Several methodologies have been used to determine resolution acuity through Night Vision Goggles. The present study compared NVG acuity estimates derived from the Hoffman ANV-126 and a standard psychophysical grating acuity task. For the grating acuity task, observers were required to discriminate between horizontal and vertical gratings according to a method of constant stimuli. Psychometric functions were generated from the performance data, and acuity thresholds were interpolated at a performance level of 70% correct. Acuity estimates were established at three different illumination levels (0.06-5X10-4 lux) for both procedures. These estimates were then converted to an equivalent Snellen value. The data indicate that grating acuity estimates were consistently better (i.e. lower scores) than acuity measures obtained from the Hoffman ANV-126. Furthermore significant differences in estimated acuity were observed using different tube technologies. In keeping with previous acuity investigations, although the Hoffman ANV-126 provides a rapid operational assessment of tube acuity, it is suggested that more rigorous psychophysical procedures such as the grating task described here be used to assess the real behavioural resolution of tube technologies.
When a bright light source is viewed through Night Vision Goggles (NVG), the image of the source can appear enveloped in a “halo” that is much larger than the “weak-signal” point spread function of the NVG. The halo phenomenon was investigated in order to produce an accurate model of NVG performance for use in psychophysical experiments. Halos were created and measured under controlled laboratory conditions using representative Generation III NVGs. To quantitatively measure halo characteristics, the NVG eyepiece was replaced by a CMOS imager. Halo size and intensity were determined from camera images as functions of point-source intensity and ambient scene illumination. Halo images were captured over a wide range of source radiances (7 orders of magnitude) and then processed with standard analysis tools to yield spot characteristics. The spot characteristics were analyzed to verify our proposed parametric model of NVG halo event formation. The model considered the potential effects of many subsystems of the NVG in the generation of halo: objective lens, photocathode, image intensifier, fluorescent screen and image guide. A description of the halo effects and the model parameters are contained in this work, along with a qualitative rationale for some of the parameter choices.
The influence of Night Vision Goggle-produced noise on the perception of motion-defined form was investigated using synthetic imagery and standard psychophysical procedures. Synthetic image sequences incorporating synthetic noise were generated using a software model developed by our research group. This model is based on the physical properties of the Aviator Night Vision Imaging System (ANVIS-9) image intensification tube. The image sequences either depicted a target that moved at a different speed than the background, or only depicted the background. For each trial, subjects were shown a pair of image sequences and required to indicate which sequence contained the target stimulus. We tested subjects at a series of target speeds at several realistic noise levels resulting from varying simulated illumination. The results showed that subjects had increased difficulty detecting the target with increased noise levels, particularly at slower target speeds. This study suggests that the capacity to detect motion-defined form is degraded at low levels of illumination. Our findings are consistent with anecdotal reports of impaired motion perception in NVGs. Perception of motion-defined form is important in operational tasks such as search and rescue and camouflage breaking. These degradations in performance should be considered in operational planning.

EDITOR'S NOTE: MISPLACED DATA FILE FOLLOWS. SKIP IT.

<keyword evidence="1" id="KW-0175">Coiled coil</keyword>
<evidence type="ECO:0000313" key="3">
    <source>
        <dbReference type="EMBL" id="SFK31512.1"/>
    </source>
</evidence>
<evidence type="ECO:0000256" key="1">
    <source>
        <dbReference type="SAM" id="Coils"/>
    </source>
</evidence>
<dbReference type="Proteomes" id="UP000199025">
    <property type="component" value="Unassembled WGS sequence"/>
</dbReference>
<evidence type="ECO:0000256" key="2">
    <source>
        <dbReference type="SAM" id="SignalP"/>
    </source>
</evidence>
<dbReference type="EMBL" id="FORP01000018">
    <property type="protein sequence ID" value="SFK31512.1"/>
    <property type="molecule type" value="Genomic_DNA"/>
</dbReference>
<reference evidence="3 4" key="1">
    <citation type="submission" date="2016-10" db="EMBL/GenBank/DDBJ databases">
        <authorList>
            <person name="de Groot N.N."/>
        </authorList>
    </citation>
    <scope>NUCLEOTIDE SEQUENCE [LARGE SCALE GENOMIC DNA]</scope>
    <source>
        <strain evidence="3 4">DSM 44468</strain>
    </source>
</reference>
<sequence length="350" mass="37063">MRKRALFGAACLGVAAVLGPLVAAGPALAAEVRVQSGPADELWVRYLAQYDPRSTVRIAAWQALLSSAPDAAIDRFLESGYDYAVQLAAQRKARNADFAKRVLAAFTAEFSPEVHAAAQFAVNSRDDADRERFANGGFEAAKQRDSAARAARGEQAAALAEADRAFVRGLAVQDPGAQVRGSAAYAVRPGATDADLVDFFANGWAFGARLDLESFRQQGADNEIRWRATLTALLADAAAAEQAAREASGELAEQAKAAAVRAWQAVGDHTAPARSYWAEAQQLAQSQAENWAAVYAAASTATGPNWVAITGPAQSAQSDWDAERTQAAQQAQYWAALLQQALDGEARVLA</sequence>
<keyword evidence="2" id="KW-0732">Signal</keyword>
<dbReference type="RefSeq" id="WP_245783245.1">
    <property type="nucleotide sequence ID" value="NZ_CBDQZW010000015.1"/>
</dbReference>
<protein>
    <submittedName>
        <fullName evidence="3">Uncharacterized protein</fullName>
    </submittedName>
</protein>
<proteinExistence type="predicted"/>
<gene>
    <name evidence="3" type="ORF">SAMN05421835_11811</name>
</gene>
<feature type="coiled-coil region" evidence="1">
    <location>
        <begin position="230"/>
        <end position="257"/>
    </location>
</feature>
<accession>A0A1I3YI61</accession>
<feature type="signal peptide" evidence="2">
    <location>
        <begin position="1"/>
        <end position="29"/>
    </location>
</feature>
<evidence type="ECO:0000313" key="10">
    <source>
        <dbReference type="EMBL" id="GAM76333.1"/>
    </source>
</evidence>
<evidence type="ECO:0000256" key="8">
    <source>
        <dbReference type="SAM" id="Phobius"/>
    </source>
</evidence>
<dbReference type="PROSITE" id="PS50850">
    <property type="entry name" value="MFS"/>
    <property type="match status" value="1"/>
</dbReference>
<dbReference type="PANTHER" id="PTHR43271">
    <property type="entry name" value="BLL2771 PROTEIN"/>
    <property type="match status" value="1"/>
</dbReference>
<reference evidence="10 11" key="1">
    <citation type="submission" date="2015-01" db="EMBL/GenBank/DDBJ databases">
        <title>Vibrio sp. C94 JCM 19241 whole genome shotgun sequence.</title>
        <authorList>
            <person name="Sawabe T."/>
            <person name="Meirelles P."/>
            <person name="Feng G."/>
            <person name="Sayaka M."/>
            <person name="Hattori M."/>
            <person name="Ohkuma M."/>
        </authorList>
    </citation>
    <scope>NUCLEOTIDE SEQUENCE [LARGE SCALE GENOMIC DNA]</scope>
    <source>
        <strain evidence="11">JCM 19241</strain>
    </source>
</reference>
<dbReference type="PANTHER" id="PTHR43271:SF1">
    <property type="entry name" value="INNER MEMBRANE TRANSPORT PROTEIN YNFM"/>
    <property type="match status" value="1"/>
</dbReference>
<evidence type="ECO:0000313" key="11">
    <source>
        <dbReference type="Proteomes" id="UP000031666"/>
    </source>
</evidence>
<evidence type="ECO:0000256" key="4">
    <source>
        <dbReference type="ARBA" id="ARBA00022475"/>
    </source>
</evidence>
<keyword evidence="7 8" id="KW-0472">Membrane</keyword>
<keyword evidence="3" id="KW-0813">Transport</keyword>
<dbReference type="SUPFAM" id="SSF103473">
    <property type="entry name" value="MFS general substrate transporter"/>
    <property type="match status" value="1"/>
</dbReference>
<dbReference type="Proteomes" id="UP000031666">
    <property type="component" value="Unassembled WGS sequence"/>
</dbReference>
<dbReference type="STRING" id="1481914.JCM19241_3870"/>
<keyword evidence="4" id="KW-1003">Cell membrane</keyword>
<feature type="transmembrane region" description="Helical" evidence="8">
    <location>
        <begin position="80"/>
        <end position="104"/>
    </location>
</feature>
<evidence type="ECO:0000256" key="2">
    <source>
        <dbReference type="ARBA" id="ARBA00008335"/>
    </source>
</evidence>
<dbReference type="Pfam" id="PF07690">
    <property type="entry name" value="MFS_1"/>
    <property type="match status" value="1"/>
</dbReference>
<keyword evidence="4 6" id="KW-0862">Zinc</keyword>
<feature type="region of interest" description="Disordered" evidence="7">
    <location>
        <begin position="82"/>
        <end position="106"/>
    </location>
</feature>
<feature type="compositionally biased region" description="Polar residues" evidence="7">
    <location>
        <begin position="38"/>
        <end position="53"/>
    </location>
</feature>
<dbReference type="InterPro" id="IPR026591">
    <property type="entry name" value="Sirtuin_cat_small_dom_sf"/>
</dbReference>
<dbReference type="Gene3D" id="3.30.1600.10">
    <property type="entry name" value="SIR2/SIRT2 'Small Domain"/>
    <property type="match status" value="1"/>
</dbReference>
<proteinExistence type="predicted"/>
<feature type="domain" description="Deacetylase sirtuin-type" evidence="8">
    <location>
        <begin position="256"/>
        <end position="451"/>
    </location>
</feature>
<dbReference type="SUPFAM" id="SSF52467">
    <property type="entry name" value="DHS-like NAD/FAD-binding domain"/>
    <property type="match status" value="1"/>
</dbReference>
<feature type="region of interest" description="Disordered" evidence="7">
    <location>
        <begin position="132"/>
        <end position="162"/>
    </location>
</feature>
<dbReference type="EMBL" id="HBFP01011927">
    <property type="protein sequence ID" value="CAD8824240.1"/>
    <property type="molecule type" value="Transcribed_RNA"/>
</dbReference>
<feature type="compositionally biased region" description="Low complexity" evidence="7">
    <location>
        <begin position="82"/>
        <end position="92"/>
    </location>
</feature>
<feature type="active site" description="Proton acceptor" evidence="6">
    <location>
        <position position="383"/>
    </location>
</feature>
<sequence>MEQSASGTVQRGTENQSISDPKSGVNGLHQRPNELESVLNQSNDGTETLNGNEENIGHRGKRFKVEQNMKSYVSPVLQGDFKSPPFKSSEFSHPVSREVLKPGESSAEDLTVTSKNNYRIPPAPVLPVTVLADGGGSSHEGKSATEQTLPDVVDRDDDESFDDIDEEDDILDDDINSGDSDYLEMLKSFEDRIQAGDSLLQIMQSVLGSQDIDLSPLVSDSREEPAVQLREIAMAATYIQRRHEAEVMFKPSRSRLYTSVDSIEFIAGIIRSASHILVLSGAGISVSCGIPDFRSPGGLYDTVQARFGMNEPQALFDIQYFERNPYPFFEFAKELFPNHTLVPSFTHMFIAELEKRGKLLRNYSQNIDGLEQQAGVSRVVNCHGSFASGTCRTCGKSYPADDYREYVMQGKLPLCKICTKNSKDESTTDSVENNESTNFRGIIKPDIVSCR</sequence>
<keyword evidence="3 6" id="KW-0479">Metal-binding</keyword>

Night vision devices are important tools that extend the operational capability of military and civilian flight operations. Although these devices enhance some aspects of night vision, they distort or degrade other aspects. Scintillation of the NVG signal at low light levels is one of the parameters that may affect pilot performance. We have developed a parametric model of NVG image scintillation. Measurements were taken of the output of a representative NVG at low light levels to validate the model and refine the values of the embedded parameters. A simple test environment was created using a photomultiplier and an oscilloscope. The model was used to create sequences of simulated NVG imagery that were characterized numerically and compared with measured NVG signals. The sequences of imagery are intended for use in laboratory experiments on depth and motion-in-depth perception.